And if you want to get an amazing tea maker, to go with all that tea be on the lookout for the Analon one that has 6 different settings for your type of tea. But you better start saving your pennies now for later, as it comes with the hefty price tag of $350.
The one thing that I did get while there was an amazing grinder called The Spice Ratchet which I will be selling along with my new herb and spice blends which are in the works.
I am still sorting through all my Fancy Food show information so expect to hear more, hopefully before you see it on store shelves.
Thursday, January 15, 2009
I have known John about 20 years and I just can't imagine John as a hippie. I'd have to see the pics to believe it. But I did see his sprouter from those days, and it is very cute. He said that he's had it for many years but it was in just fine shape. They sell a similar one on Amazon for $10.95.
John also encouraged people to sprout with the simple method: quart glass Mason jar, cheesecloth and a rubber band. I have used that method often but sometimes substitute a paper towel for the cheesecloth. I also have a green plastic sprouting lid and a wire mesh lid that fits into a quart jar ring.
I tried my green plastic lid most recently, inspired by Ash who encouraged everyone to go out the next day, Saturday, and start sprouting. He brought his "home-grown" fenugreek sprouts to the class in their sprouter. It was a touching moment.
John also talked about how he's not a gardener and how sprouting fulfills that desire to grow something. That's just my style, too. I had no idea we had that in common.
I was remiss in following Chef Ash's directions to start the next day, as I started sprouting on Sunday, not Saturday, by soaking some French green lentils, along with broccoli, radish and mustard seeds, in a quart jar with my new, green sprouting lid. I found that the holes in the plastic lid made pouring the water out a bit more difficult. I also removed the lid to add water to do the twice a day rinsing.
By day 3, the sprouts seemed ready so I took them out of my kitchen cupboard, where they had lived upside down in a bowl, and put them near a light-filled window so that they could get cholorphylled up, and get green.
This morning I had a half-full quart jar of my own beautiful sprouts. I have been sprouting for possibly as many years as John but I'm not sure as he is a bit older than I. I can tell that having,and growing, sprouts satisfies some deep needs for each of us.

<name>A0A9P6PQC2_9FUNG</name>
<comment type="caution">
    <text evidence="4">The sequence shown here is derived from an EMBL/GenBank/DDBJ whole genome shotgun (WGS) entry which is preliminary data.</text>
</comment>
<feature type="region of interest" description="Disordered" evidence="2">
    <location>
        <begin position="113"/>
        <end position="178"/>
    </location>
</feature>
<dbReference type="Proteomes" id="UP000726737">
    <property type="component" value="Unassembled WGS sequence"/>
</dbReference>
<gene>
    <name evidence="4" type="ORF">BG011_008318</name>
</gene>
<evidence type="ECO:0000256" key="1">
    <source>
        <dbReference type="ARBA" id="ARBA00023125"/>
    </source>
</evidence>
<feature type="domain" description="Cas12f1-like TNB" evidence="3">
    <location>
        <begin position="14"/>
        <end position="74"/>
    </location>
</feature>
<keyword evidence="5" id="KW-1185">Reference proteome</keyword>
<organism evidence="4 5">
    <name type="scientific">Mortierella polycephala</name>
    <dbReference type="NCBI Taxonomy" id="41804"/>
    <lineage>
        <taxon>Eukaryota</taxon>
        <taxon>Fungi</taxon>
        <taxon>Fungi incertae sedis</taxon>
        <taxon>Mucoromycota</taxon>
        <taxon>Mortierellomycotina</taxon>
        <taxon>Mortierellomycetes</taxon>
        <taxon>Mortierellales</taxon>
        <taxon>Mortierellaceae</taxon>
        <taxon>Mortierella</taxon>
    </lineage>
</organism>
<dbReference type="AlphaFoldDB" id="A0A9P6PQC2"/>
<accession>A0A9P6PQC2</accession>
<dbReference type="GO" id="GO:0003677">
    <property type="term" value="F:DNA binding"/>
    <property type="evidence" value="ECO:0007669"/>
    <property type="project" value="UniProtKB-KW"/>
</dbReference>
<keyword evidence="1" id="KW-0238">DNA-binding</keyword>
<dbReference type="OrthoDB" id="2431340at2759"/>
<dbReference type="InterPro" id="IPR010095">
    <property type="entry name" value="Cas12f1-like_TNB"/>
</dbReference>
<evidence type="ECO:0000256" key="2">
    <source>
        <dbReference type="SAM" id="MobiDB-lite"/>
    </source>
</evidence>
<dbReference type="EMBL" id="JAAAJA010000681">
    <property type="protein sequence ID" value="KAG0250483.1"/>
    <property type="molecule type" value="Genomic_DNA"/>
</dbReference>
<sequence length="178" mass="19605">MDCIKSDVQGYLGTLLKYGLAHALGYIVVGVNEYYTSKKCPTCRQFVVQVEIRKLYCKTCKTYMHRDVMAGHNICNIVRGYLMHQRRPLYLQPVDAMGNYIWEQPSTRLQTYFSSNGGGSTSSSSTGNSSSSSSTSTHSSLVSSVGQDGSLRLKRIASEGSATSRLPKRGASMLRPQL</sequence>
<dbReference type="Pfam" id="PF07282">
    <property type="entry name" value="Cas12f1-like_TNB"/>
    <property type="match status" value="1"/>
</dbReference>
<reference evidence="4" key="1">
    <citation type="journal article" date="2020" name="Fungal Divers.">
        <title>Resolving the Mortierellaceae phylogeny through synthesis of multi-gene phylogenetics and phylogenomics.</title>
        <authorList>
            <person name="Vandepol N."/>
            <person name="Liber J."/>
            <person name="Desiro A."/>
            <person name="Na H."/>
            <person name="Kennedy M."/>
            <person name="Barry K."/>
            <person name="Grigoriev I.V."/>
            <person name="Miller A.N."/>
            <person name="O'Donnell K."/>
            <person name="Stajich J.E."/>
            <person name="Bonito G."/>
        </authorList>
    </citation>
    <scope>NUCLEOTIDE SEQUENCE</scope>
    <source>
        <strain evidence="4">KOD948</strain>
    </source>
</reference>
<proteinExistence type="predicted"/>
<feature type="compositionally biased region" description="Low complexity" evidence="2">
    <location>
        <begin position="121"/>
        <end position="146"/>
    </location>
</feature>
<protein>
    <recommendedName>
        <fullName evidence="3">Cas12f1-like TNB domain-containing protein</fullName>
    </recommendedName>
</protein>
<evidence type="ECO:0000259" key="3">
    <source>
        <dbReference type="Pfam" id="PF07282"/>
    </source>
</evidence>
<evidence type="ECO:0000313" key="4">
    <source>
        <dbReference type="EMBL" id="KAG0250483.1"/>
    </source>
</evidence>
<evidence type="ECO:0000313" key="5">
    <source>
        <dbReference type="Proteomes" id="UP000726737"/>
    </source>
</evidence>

And now, on to the next batch -- I have a 1 pound bag of spicy mix so I had better get to it. Might throw in some red quinoa, just for kicks. Oh, the possibilities are almost endless.
Growing sprouts is very exciting and provides almost immediate gratification, if you can wait a few days. It's hard to realize that each bean, seed or nut actually contains the energy of an entire plant that will yield many more. Give it a try.
A photo will appear as soon as I learn how to use my new camera.
Tuesday, January 13, 2009
- Our names start with the same letter
- We both live in Sonoma County -- Santa Rosa to be exact
- We're writers
- We encourage people to use local ingredients
- We're each cooks and not bakers or gardeners
- We're each irreverent when we teach and love to share stories
- We've shared the same behind-the-scenes person, who we both adore
- We support local and encourage others to do the same
- We encourage farming without poisons, or the Cide sisters as John refers to them (pesticide, fungicide and herbicide)
- We've both been sprouting in our kitchens for many years
And it's the last one that I will really post about next time. So, be on the lookout for more about sprouting.
Monday, January 12, 2009
Three times I have been a finalist in the KSRO recipe contest that he and co-host Steve Garner have each year. This year I was the grand prize winner for my Spicy African Sweet Potato, Tomato and Ground Nut Stew recipe. The topic was peanuts or peanut butter and this recipe contains the latter. Read my post for more info about my winning.
As a result of the win, I got tickets for a cooking class at Relish Culinary in Healdsburg, a cute little town in Wine Country, just 15 minutes from where I live. The tickets were originally for a Wild Game class with John but I was not wild about that idea so I waited for something more apropos. And mushrooms it was.
Next week is SOMA Mushroom camp where I am the sous chef -- 2nd in command, putting out dinner for about 200 people. This is my big cooking gig of the year. I know a bit about mushrooms and if you want to learn more in-depth information by reading about them on The Veggie Queen site.
I wanted to be anonymous in the class but Relish owner Donna del Rey introduced me fairly early on. Then John mentioned that I am a Registered Dietitian and he deferred to me more than once. I felt quite honored.